Tafenoquine for preventing relapse in people with Plasmodium vivax malaria
What was the aim of this review?
The aim of this review was to see if tafenoquine could prevent relapses of vivax infections and if this effect is equivalent to that of standard‐dose primaquine. Standard‐dose primaquine is defined as 15 mg/day for 14 days for adults.
Tafenoquine prevents vivax malaria relapses (measured as recurrences of infection in all studies as it is not possible to differentiate a true relapse from a reinfection) in adults compared to no relapse prevention treatment (placebo). There is also probably little or no difference between tafenoquine and primaquine in preventing relapses. The evidence was of moderate certainty due to the low number of studies and few data. There is probably little or no difference in the overall adverse events with tafenoquine compared to placebo or primaquine. However, we are uncertain if tafenoquine causes more serious adverse events such as a drop in blood haemoglobin.
What was studied in this review?
Vivax malaria is caused by the parasite Plasmodium vivax. The disease includes a dormant (inactive) stage of liver infection and this can cause relapse (worsening) unless it is treated.
The most frequently used medicine for relapse prevention until recently was primaquine, but now there is a new alternative named tafenoquine. The US agency responsible for protecting public health, the Food and Drug Administration (FDA), recommends tafenoquine for relapse prevention at a single 300 mg dose. Compared to primaquine, which is usually given daily for 14 days, single‐day dosing provides a significant advantage. However, both primaquine and tafenoquine can cause rupture or destruction of red blood cells (called haemolysis) in people with a hereditary condition called glucose‐6‐phosphate dehydrogenase (G6PD) enzyme deficiency.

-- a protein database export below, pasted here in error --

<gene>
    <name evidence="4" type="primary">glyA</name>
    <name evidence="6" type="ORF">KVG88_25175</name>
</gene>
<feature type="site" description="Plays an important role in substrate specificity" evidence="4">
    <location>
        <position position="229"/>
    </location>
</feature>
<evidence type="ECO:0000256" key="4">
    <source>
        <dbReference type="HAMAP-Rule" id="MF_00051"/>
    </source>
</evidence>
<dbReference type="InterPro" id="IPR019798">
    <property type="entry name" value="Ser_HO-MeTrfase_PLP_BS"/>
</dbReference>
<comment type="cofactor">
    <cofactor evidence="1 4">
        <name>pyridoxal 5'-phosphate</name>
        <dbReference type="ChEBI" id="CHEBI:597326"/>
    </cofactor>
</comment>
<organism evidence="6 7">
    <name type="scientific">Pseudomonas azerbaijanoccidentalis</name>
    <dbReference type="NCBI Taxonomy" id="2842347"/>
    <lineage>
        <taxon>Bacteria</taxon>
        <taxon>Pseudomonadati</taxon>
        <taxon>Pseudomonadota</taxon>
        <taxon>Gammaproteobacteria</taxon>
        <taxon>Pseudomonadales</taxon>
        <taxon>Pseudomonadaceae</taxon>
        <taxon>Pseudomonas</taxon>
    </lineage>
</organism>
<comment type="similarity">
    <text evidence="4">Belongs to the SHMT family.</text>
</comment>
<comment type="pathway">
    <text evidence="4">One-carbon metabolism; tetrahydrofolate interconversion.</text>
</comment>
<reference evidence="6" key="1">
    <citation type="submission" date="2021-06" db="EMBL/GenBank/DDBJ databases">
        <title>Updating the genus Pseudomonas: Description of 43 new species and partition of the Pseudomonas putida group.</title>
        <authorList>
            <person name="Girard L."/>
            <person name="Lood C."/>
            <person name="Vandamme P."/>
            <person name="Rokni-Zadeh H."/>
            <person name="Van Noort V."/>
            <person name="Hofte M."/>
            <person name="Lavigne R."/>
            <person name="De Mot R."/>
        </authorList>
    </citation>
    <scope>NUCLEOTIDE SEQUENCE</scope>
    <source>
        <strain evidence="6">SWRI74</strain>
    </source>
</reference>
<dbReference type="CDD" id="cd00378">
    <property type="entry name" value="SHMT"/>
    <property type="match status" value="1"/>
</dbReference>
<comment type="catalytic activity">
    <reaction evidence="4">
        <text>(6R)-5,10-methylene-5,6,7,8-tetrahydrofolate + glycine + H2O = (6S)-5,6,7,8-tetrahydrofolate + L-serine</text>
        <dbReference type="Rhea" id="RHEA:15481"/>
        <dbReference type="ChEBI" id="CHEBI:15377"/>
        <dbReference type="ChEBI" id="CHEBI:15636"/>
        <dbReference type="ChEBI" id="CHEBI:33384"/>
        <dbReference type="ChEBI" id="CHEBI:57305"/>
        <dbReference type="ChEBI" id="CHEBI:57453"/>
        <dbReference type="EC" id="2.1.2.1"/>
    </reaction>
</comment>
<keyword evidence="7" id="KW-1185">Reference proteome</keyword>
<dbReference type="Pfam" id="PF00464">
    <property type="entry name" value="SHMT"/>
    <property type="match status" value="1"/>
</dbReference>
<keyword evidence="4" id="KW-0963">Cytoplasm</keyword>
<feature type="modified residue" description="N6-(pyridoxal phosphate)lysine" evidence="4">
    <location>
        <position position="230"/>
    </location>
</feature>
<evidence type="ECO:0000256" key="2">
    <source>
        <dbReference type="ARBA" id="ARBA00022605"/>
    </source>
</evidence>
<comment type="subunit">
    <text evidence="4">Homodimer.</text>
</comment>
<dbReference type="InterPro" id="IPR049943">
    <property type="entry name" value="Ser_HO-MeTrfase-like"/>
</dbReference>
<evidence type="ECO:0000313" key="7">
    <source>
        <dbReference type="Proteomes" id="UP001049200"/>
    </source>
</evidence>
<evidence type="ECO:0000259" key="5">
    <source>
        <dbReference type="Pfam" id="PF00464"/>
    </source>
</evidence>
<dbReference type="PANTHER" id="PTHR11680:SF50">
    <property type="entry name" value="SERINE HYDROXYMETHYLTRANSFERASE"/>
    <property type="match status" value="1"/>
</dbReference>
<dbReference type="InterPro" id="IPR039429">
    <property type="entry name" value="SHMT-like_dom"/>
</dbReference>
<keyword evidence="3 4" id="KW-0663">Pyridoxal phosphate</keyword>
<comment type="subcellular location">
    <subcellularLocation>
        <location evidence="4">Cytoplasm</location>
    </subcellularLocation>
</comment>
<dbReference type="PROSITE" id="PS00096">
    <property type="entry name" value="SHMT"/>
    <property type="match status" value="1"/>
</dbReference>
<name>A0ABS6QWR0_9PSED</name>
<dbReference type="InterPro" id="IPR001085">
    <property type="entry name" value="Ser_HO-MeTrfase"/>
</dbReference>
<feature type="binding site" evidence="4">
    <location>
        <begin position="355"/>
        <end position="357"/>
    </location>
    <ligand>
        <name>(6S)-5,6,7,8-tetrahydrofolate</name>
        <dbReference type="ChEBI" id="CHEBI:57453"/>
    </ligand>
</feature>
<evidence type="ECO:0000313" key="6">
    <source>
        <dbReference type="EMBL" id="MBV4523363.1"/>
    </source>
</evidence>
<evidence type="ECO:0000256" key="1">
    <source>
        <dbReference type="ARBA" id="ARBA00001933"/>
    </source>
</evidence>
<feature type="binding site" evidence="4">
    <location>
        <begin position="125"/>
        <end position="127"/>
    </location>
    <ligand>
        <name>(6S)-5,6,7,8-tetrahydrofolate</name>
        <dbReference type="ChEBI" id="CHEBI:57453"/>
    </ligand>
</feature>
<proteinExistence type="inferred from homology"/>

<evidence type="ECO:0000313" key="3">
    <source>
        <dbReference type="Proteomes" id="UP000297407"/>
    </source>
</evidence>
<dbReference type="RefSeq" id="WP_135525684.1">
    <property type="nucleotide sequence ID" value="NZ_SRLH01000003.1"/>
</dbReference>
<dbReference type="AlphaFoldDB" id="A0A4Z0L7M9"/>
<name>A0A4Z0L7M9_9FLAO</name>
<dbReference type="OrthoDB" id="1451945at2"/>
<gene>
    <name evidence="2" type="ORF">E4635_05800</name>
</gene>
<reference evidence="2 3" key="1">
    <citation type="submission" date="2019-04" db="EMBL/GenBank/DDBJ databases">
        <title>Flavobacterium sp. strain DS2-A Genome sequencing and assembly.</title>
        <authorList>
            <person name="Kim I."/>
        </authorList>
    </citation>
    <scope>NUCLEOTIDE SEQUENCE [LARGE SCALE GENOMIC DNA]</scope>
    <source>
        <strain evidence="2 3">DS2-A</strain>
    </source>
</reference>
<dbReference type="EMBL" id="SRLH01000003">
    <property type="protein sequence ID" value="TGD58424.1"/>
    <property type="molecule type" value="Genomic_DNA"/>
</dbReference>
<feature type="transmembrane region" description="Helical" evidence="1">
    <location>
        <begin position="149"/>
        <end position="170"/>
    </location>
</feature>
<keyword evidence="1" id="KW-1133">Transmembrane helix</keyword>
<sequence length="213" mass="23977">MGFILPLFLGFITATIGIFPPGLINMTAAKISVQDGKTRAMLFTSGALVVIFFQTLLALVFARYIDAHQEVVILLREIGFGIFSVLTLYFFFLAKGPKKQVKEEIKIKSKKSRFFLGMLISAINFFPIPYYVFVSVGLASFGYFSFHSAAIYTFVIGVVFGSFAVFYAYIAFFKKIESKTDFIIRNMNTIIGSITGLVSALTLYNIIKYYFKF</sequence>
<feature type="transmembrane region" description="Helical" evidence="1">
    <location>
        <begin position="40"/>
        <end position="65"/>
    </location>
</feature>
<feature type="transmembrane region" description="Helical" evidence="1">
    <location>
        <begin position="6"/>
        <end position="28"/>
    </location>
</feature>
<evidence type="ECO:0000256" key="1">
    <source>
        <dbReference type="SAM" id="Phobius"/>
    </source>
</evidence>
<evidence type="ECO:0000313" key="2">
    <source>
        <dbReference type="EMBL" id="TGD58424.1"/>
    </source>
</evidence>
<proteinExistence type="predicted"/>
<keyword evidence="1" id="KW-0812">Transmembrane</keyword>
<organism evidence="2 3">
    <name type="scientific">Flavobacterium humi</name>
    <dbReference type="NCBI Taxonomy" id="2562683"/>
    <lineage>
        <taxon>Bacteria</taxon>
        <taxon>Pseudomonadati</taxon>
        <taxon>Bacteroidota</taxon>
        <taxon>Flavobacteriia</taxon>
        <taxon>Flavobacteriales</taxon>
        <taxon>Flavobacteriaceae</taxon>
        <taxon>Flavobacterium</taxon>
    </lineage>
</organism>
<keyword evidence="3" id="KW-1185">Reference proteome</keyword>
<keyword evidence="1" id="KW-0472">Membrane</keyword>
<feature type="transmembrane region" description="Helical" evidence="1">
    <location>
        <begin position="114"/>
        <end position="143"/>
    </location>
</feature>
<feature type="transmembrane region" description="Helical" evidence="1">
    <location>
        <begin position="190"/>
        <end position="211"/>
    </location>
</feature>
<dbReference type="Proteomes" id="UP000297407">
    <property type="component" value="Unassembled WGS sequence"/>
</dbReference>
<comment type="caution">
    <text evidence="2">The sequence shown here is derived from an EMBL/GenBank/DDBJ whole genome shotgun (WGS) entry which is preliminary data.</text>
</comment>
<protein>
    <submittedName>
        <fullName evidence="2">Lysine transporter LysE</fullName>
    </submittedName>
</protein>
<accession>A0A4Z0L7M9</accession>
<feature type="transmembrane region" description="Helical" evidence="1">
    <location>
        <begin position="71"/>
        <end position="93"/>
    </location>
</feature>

We conducted a Cochrane Review on the effect of tafenoquine on clearing the dormant P vivax parasites in infected people to prevent a relapse. However, it is difficult to differentiate between a true relapse and a new infection in the same individual unless the person was removed from a malaria‐endemic area after initial treatment. All trials included in this review did not do that and have actually measured recurrences as a proxy measure to infer on relapses. While acknowledging this limitation, in giving recommendations and results in this review we used the word 'relapse' as preventing relapses is the intention for using tafenoquine as a single dose in these trials.
What are the main results of the review?
We examined the research published up to 3 June 2020. We identified three trials conducted in nine countries in 747 adults with confirmed P vivax malaria. All adults received chloroquine (to clear the parasites from the blood) and some groups received either tafenoquine in a single dose of 300 mg, primaquine or placebo (an inactive tablet matched for the duration of primaquine). All were observed for recurrences of P vivax malaria (up to six months) and all trials tested people for G6PD activity and excluded people who were deficient. Pregnant women and children were also excluded.
Adults receiving tafenoquine 300 mg had fewer relapses (inferred from the lower number of recurrences of infection) than adults who had placebo (moderate‐certainty evidence). There was probably little or no difference between Tafenoquine 300 mg and primaquine for relapse prevention (moderate‐certainty evidence). There is probably little or no difference in overall side effects between tafenoquine and primaquine (moderate‐certainty evidence). We are uncertain though if tafenoquine causes more serious adverse events compared to placebo or premaquine (for example, haemolysis; very low‐certainty evidence).